# Why does $\frac{d}{dt}e^{X+tY} |_{t=0}$ depend linearly on $Y$ with $X$ fixed?

I'm studying the proof of Baker-Campbell-Hausdorff formula from Brian Hall's book Lie Groups, Lie Algebras and Representations. I am stuck at this part: I don't get why continuity of exp implies that the directional derivative depends linearly on Y with X fixed. Any help will be much appreciated.

• It seems to me that it is a simple consequence of the fact that, by definition, the derivative is the linear approximation of the function at a point. – Emilio Novati Mar 30 '16 at 21:23
• @EmilioNovati : you meant the differential more than the derivative, and don't you think continuous differentiability implies that the differential at some point is a bounded linear operator (in case of $X,Y$ belong to some Hilbert or Banach space) ? – reuns Mar 30 '16 at 23:23

## 1 Answer

I'd say that $$\frac{d}{dt}e^{X+tY} = \frac{d}{dt}\sum_{k \ge 0} \frac{(X+tY)^k}{k!} = \sum_{k \ge 1} \frac{\frac{d}{dt}(X+tY)^k}{k!}$$ with (because of non-commutativity) $$\frac{d}{dt}(X+tY)^k = \sum_{m=0}^{k-1} (X+tY)^{m} Y (X+tY)^{k-1-m}$$ and at $t=0$ : $$\frac{d}{dt}{(X+tY)^k}_{|t=0} = \sum_{m=0}^{k-1} X^{m} Y X^{k-1-m}$$ and $$\frac{d}{dt} {e^{X+tY}}_{|t=0} =\sum_{k=1}^\infty \frac1{k!}\sum_{m=0}^{k-1} X^{m} Y X^{k-1-m}$$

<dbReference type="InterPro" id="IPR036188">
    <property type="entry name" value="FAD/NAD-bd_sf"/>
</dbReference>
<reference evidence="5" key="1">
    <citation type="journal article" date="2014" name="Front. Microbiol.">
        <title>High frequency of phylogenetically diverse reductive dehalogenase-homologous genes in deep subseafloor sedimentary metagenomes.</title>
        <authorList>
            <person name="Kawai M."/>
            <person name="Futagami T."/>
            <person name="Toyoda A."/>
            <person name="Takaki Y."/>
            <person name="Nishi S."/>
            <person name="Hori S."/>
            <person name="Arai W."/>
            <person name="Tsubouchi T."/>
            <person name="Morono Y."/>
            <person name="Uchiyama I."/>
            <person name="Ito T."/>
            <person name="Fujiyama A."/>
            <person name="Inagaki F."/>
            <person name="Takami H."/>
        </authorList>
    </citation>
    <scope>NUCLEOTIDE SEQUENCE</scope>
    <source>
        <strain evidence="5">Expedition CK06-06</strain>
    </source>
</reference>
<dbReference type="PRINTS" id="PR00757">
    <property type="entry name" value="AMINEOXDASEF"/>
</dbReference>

now the general case : if $f$ is continuously differentiable at $X$, then $$f(X+tY) = f(X) + g(t Y) + \mathcal{O}(\|t Y\|^{1 +\epsilon})$$ where $g$, the differential at $X$, is some (bounded, because of the continuity) $\mathbb{R}$-linear operator, i.e. $g(tY) = t g(Y)$ and $$\frac{d}{dt}{f(X+tY)}_{|t=0} = g(Y)$$ hence the directional derivative (at some point) of any $C^1$ function is bounded $\mathbb{R}$-linear in the direction.

• What if $f$? An entire function? – Friedrich Philipp Mar 30 '16 at 21:15
• no in the neighborhood of $X$ it is any locally analytic function plus a residual term $\mathcal{O}(\|t Y\|^{1+\epsilon})$ : i.e. a $C^1$ function, it is not correct ? – reuns Mar 30 '16 at 21:17
• @FriedrichPhilipp : I precised $C^1 \implies$ the directional derivative is $\mathbb{R}$-linear and bounded in the direction. is it why you asked if $f$ was entire ? – reuns Mar 30 '16 at 21:52
• Thanks. For the general part, your argument acted as a hint and I think I have a somewhat clearer explanation. Let $g: \mathbb{R} \to M_n(\mathbb{C})$ be $g(t) = X+tY$. Then $\frac{d}{dt} f(X+tY) |_{t=0} = \frac{d}{dt}f(g(t))|_{t=0}$. By the chain rule, this is $f'(g(0)).g'(0) = f'(X).Y$. I still don't see where the continuous differentiability of $f$ is used though. – Seven Mar 30 '16 at 22:42
• I don't think I can do this. I am confused again. – Seven Mar 30 '16 at 22:59